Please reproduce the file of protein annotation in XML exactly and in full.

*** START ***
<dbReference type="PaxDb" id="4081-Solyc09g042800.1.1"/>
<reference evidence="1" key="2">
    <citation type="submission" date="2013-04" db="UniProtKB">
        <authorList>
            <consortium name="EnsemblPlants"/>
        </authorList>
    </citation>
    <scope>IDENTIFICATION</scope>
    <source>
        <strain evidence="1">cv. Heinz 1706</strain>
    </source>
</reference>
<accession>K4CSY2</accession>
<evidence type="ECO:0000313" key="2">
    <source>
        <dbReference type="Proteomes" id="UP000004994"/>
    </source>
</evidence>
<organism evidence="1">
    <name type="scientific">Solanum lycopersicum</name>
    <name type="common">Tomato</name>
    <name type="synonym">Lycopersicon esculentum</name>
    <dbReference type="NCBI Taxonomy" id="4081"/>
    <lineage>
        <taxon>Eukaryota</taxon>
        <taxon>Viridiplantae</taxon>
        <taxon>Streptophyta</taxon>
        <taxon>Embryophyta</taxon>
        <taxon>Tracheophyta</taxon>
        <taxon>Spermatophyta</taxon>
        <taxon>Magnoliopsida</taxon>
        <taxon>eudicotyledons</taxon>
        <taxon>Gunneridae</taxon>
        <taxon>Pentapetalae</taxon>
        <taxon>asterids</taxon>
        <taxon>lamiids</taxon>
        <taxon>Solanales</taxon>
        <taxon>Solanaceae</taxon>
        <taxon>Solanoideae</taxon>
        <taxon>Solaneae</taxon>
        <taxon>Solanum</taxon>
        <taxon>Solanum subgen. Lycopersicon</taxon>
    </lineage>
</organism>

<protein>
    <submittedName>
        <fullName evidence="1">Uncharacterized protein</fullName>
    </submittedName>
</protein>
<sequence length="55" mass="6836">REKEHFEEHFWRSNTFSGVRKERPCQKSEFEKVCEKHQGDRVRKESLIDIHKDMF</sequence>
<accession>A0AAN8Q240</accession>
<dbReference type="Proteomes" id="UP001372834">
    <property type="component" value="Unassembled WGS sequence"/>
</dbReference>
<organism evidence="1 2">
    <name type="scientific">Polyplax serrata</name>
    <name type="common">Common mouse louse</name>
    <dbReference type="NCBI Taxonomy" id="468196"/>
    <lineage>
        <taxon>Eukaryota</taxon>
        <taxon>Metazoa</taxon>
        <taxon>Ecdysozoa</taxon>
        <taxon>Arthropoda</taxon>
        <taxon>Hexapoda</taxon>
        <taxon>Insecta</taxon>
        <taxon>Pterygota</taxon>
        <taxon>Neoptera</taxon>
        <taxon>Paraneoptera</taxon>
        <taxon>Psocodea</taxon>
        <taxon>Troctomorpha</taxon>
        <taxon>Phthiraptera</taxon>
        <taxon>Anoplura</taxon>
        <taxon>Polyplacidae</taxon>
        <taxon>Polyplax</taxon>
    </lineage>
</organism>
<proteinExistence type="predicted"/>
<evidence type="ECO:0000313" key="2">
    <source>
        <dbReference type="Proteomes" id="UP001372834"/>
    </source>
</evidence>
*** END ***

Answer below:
<dbReference type="PaxDb" id="4081-Solyc09g042800.1.1"/>
<reference evidence="1" key="2">
    <citation type="submission" date="2013-04" db="UniProtKB">
        <authorList>
            <consortium name="EnsemblPlants"/>
        </authorList>
    </citation>
    <scope>IDENTIFICATION</scope>
    <source>
        <strain evidence="1">cv. Heinz 1706</strain>
    </source>
</reference>
<accession>K4CSY2</accession>
<evidence type="ECO:0000313" key="2">
    <source>
        <dbReference type="Proteomes" id="UP000004994"/>
    </source>
</evidence>
<organism evidence="1">
    <name type="scientific">Solanum lycopersicum</name>
    <name type="common">Tomato</name>
    <name type="synonym">Lycopersicon esculentum</name>
    <dbReference type="NCBI Taxonomy" id="4081"/>
    <lineage>
        <taxon>Eukaryota</taxon>
        <taxon>Viridiplantae</taxon>
        <taxon>Streptophyta</taxon>
        <taxon>Embryophyta</taxon>
        <taxon>Tracheophyta</taxon>
        <taxon>Spermatophyta</taxon>
        <taxon>Magnoliopsida</taxon>
        <taxon>eudicotyledons</taxon>
        <taxon>Gunneridae</taxon>
        <taxon>Pentapetalae</taxon>
        <taxon>asterids</taxon>
        <taxon>lamiids</taxon>
        <taxon>Solanales</taxon>
        <taxon>Solanaceae</taxon>
        <taxon>Solanoideae</taxon>
        <taxon>Solaneae</taxon>
        <taxon>Solanum</taxon>
        <taxon>Solanum subgen. Lycopersicon</taxon>
    </lineage>
</organism>

<protein>
    <submittedName>
        <fullName evidence="1">Uncharacterized protein</fullName>
    </submittedName>
</protein>
<sequence length="55" mass="6836">REKEHFEEHFWRSNTFSGVRKERPCQKSEFEKVCEKHQGDRVRKESLIDIHKDMF</sequence>
<accession>A0AAN8Q240</accession>
<dbReference type="Proteomes" id="UP001372834">
    <property type="component" value="Unassembled WGS sequence"/>
</dbReference>
<organism evidence="1 2">
    <name type="scientific">Polyplax serrata</name>
    <name type="common">Common mouse louse</name>
    <dbReference type="NCBI Taxonomy" id="468196"/>
    <lineage>
        <taxon>Eukaryota</taxon>
        <taxon>Metazoa</taxon>
        <taxon>Ecdysozoa</taxon>
        <taxon>Arthropoda</taxon>
        <taxon>Hexapoda</taxon>
        <taxon>Insecta</taxon>
        <taxon>Pterygota</taxon>
        <taxon>Neoptera</taxon>
        <taxon>Paraneoptera</taxon>
        <taxon>Psocodea</taxon>
        <taxon>Troctomorpha</taxon>
        <taxon>Phthiraptera</taxon>
        <taxon>Anoplura</taxon>
        <taxon>Polyplacidae</taxon>
        <taxon>Polyplax</taxon>
    </lineage>
</organism>
<proteinExistence type="predicted"/>
<evidence type="ECO:0000313" key="2">
    <source>
        <dbReference type="Proteomes" id="UP001372834"/>
    </source>
</evidence>